telesa series

Deep, Dark Secrets.

There’s a number-tagging game happening on Facebook where you must reveal mysterious details about yourself. I got the #18 from Theresa Schubert (another superwoman mom of her own #Fab5) but because nobody cares about 18 deeply scintillating secrets about me, I’m going to do 18 #ThingsYouMayNotKnowAboutTheTelesaBooks instead.

  1. Nafanua had six children in her lifetime. One boy (Leila’s twin) and five girls. Leila has four half-sisters out there somewhere. Three of them were utter UnGifted disappointments to Nafanua and given away to be raised by others. One of them was Telesa Matagi like her mother, but something happened and she and Nafanua parted on very bad terms. (As in, Nafanua tried and failed to kill her.) One day, I’ll tell that story and maybe Leila will get to meet her older sister.
  2. There really is a secluded freshwater pool in the mountains that not a lot of people know about. It’s up at Vailima somewhere. The water is deliciously cold and it’s blanketed in lush green surroundings. A nice boy took me on a date there. (Not blindfolded.) We went swimming and I told him the story of the Little Mermaid.
  3. Daniel Tahi is a welder and steel fabricator because the Hot Man is a welder and steel fabricator and so I like to think I know a little bit about the fabrication industry. And if you’ve never seen a hot welder at work in a pair of overalls half-undone and tied low on his hips, sweat dripping off rippling muscles as he works amidst blue-green sparks and flame….then you haven’t really lived. #GoFindOneToday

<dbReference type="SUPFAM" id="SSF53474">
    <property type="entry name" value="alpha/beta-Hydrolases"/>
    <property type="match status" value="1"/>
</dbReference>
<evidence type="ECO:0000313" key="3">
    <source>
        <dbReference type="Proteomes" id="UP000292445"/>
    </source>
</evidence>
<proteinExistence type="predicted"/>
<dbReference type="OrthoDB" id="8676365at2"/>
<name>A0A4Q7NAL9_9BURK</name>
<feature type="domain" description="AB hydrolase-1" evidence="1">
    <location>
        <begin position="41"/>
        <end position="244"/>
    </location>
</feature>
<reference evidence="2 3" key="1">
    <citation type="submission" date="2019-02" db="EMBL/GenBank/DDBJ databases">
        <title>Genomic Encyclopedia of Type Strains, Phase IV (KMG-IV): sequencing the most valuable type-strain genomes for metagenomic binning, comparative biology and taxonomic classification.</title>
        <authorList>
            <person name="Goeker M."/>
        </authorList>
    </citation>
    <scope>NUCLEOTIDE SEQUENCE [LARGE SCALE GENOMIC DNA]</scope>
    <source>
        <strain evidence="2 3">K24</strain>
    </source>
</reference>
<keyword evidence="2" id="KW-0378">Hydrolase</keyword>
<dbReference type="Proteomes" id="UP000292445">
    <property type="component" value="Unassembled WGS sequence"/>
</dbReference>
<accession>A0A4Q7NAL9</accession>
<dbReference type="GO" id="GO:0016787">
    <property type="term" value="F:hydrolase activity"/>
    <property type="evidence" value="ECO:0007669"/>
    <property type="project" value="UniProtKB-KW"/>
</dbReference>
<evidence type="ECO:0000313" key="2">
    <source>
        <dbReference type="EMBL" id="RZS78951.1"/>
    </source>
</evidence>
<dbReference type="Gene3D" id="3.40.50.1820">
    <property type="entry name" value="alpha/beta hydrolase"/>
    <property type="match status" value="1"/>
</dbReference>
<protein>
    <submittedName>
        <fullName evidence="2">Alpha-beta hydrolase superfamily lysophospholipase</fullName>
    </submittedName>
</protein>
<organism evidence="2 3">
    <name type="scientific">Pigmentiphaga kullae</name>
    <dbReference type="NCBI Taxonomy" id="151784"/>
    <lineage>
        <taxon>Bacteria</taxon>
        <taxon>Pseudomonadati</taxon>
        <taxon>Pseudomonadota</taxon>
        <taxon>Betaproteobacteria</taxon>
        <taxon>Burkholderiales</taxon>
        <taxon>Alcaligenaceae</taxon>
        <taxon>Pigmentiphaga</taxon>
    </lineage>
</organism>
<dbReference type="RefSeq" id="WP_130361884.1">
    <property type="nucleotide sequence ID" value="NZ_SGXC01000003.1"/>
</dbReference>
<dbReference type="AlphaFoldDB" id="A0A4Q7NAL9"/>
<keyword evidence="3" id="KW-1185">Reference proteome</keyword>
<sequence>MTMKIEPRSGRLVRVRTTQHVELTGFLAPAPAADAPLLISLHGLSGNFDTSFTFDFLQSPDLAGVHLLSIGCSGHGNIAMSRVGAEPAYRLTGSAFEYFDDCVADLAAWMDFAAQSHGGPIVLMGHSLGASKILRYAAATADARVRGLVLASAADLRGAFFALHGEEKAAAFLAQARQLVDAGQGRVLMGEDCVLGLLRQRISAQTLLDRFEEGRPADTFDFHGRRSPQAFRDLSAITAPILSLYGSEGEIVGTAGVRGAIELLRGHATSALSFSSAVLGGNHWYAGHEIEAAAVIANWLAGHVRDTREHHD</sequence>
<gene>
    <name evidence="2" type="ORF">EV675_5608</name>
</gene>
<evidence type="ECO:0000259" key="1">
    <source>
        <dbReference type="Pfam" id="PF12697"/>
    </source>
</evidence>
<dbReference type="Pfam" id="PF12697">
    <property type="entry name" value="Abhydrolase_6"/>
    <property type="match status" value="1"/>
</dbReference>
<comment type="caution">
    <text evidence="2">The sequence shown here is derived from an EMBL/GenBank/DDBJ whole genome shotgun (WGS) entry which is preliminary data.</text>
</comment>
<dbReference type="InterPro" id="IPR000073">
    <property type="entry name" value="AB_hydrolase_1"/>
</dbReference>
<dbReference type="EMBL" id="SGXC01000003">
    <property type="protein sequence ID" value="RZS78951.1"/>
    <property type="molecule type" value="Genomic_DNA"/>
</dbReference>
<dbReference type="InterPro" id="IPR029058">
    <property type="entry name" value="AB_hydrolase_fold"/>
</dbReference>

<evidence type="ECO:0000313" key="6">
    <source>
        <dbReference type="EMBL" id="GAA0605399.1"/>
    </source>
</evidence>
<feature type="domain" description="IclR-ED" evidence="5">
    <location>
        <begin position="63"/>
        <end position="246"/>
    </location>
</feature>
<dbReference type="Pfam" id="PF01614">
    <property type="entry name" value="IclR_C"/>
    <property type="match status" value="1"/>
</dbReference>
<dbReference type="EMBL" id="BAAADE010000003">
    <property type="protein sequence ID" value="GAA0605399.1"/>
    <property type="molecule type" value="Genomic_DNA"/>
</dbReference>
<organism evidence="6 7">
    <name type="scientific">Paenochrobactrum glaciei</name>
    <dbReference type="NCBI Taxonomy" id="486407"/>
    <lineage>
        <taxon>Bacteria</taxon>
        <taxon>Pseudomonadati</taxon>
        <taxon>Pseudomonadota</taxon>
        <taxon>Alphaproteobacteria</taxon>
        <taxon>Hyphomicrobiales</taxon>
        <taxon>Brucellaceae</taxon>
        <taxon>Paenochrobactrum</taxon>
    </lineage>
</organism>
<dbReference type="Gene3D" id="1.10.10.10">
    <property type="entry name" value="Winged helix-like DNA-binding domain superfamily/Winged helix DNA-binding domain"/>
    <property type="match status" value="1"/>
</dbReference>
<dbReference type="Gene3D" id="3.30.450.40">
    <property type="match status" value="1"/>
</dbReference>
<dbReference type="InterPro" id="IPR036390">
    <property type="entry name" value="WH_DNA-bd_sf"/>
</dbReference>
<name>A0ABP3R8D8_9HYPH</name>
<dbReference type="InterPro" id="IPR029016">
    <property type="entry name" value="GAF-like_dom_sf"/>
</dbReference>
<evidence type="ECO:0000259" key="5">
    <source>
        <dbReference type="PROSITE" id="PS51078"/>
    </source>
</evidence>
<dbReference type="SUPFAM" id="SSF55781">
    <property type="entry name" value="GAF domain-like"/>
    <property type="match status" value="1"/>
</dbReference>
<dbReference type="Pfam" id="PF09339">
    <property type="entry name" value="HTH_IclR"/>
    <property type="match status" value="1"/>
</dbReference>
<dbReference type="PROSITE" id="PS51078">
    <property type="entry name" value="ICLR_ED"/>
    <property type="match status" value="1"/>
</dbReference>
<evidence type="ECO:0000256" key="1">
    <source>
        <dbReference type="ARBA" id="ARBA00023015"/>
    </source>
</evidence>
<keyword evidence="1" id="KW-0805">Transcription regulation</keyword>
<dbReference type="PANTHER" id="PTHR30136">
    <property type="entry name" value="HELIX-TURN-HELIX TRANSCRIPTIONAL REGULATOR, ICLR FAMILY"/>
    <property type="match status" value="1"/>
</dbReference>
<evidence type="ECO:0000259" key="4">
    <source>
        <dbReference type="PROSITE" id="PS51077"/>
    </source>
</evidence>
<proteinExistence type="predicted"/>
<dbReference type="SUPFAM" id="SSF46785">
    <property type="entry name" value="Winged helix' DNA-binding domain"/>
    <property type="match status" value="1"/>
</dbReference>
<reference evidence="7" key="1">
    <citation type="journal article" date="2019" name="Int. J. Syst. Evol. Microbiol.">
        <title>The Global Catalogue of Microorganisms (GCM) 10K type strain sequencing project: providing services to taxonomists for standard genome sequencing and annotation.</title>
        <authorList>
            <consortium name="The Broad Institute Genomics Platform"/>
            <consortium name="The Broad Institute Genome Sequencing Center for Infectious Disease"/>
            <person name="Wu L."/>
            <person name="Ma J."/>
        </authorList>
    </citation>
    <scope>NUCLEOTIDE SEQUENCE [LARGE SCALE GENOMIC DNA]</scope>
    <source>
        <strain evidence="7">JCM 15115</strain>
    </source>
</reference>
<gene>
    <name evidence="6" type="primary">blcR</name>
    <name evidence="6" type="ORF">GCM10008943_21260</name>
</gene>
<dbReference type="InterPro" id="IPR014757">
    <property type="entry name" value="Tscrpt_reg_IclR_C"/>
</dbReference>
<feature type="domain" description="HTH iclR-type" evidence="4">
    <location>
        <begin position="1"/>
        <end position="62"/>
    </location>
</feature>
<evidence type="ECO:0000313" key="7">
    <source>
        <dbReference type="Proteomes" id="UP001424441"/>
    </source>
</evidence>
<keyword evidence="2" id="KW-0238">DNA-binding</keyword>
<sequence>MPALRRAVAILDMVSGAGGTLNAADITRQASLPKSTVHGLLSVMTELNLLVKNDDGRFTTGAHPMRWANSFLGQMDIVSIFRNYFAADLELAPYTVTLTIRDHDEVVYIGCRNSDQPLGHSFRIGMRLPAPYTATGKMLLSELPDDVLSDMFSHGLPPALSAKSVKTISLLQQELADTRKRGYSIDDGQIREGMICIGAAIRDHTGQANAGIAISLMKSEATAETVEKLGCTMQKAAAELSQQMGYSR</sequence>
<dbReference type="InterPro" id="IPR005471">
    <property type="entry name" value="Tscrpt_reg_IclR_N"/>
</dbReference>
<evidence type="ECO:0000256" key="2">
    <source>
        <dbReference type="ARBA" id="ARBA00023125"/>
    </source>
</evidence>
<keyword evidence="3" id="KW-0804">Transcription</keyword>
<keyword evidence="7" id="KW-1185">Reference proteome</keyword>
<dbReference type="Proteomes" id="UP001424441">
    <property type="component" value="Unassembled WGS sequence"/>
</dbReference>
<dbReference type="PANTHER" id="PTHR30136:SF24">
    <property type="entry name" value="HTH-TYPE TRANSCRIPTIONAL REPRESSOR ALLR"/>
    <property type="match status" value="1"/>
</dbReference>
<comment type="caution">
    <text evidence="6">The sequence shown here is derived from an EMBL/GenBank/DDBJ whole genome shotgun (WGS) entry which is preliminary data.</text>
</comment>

4. There’s lots of Samoan food in the books but that doesn’t mean I like all of it. I don’t like kokoSamoa or fa’ausi. And the smell of vaisalo makes me sick. I do love valu vi, pineapple pie and coconut shrimp though.
  5. I started writing Telesa after a late night conversation with my big brother Cam. We were talking about Twilight and how much cool’er it would be to have a story that drew on Pacific legends…a Samoan Young Adult romance with mythological elements. He challenged me, “It can’t be that hard to write a book like that. Go on, write one.” I made lots of doubtful sounds and excuses, to which he replied, “Fine. I’m going home to write a book. Watch, it will take me a week probably. Let’s see who can write it faster. Go! You can’t write a book faster than me, ha.” (the power of reverse psychology) I wrote 100 pages in two weeks. My brother didn’t write any. But I think that was his devious plan all along. So thank you Cam. Without you, there would have been no Telesa book.
  6. While those 100 pages flew from the overactive imagination onto the page, the rest of the book was horribly hard work. Writing the ‘fun bits’ in a romance novel is fun. But writing all the rest of it and then trying to make it fit together is a long, difficult slog. So many times, I chucked that book to the side and vowed I wouldn’t waste another minute on such #crap. Finishing a book is the toughest thing I’ve ever done. Six times over. It’s worse than running the last length of a 100km relay after you and your team have been on the freakin road for fourteen hours and you want to quit with every step. It’s about forcing yourself to keep going, keep writing  – even when you hate the story and you’re sick to bits of the characters and you wish you had a regular job.